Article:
Back at the beginning of the month/late April we brought some pouches in to get pictures of so I could put them on the website/Etsy/ArtFire. My thinking was that since we didn't have any sales events in May, I should try to encourage on-line sales. Guess how well we've done on that? Yeah, not so much. And the next four weekends are not going to be conducive to getting things done (although Saturday of graduation weekend is actually relatively free . . . so far).

That said, in the next two weeks I'm hoping to sew up two black satchels, and put the shoulder straps on them and the copper-colored one I've already sewn. I think that's a reasonable goal for evenings, in addition to getting the boatload of recently-finished pouches into inventory and tagged, and doing some other fiddly behind-the-scenes work, but we'll see.

Sunday, May 20, 2012

Sewing & More Sewing

The new cutting dies did arrive on Friday, and this morning Ron took a pile of scrap leather downstairs, and returned with a big pile of tabs to hold pouches shut:

Having tabs, I was able to start on the new smallish pouches. I put one together to figure out hole spacing, cut two more out of scraps of the pretty copper-colored leather, and started sewing.

Today I finished two copper-colored sporrans, and seven of the new small soft pouches (two black ones, which are hiding behind the off-white, two off-white, two copper-colored, and one pretty dark green). IIRC Friday and last night I also finished a couple black belt satchels and a sporran, but I didn't get pictures.

Saturday, May 19, 2012

Hardware Bins

We started out this morning with housecleaning - I did the upstairs bathroom while Ron and Robin started the living room, then I came down and attacked the disaster at "my" end of the couch. Which meant sending a bunch of stuff that had slowly oozed into the living room back out to the dining room.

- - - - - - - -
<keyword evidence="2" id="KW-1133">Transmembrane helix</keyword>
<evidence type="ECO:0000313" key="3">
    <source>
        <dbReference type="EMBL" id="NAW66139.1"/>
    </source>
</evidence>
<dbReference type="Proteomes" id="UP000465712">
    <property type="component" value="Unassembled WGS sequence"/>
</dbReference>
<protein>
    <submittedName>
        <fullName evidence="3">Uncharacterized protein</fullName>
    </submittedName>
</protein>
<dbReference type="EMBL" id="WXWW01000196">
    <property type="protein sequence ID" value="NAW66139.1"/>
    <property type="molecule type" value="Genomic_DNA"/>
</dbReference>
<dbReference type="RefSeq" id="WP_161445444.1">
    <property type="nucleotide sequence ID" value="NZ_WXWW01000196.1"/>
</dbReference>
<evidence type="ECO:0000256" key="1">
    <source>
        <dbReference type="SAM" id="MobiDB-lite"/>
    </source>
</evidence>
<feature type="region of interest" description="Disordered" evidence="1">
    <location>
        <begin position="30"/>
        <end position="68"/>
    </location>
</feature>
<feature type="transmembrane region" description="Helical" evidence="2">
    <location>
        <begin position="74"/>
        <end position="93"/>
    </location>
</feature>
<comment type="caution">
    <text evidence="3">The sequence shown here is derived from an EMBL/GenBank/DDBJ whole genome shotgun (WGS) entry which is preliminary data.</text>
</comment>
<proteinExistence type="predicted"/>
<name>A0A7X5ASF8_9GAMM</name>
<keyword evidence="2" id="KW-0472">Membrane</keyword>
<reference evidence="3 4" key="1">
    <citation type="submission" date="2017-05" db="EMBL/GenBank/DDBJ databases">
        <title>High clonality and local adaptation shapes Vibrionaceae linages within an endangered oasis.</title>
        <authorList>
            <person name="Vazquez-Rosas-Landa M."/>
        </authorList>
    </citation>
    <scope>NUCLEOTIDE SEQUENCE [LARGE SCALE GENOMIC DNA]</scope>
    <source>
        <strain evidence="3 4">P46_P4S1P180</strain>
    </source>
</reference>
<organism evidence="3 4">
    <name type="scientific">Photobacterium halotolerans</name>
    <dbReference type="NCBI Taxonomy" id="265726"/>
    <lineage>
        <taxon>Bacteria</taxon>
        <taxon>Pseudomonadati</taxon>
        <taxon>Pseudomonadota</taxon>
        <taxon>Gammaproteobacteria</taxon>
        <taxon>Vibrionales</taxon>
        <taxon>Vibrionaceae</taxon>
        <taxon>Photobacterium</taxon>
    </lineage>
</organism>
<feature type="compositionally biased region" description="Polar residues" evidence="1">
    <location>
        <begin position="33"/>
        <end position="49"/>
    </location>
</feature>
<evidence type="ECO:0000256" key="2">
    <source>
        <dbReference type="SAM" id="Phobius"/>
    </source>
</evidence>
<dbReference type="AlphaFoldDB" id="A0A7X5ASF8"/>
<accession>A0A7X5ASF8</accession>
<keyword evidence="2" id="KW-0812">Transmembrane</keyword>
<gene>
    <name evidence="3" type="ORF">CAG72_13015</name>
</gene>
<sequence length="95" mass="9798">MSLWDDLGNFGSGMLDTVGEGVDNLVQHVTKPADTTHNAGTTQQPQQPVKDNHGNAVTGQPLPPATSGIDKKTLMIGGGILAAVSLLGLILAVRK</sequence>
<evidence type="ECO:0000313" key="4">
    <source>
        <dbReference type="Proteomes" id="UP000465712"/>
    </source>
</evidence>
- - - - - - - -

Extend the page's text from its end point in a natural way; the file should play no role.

Erk. At that point the dining room was a disaster.

Looking in my wallet for something else, I realized that I had a Menard's rebate certificate worth about half of the tool chest I'd been looking at, which Ron said was a sign, so off we went.

When we got there, Ron arm-twisted me into getting two.

After lunch and some grocery shopping, we got home, and Ron did most of the work packing up all the books (which were two deep) on one of the shelves. Then he brought the tool chests in, and we discovered a problem - they didn't quite fit if the point was to be able to open the drawers more than an inch or two (the rack of glass for lampworking being the obstruction). We debated and juggled things, and finally ended up with a re-arrangement of the upper two shelves that would work.

At which point Ron discovered that the lock was broken on one. The key turned, but it never unlocked.

I didn't mention that the final configuration resulted in the upper shelf resting on the tool chests - the shelves are/were supported by concrete half-blocks. By removing the blocks on the end away from the glass rack we gained enough space to open the drawers on the chest near the rack.

Fortuately, Ron was able to sneak the broken bin out without having to move everything again, and back to Menard's we went. Exchanged the chest, and picked up drawer liners.

Back home, shelves re-assembled and loaded, and I started putting the liners in.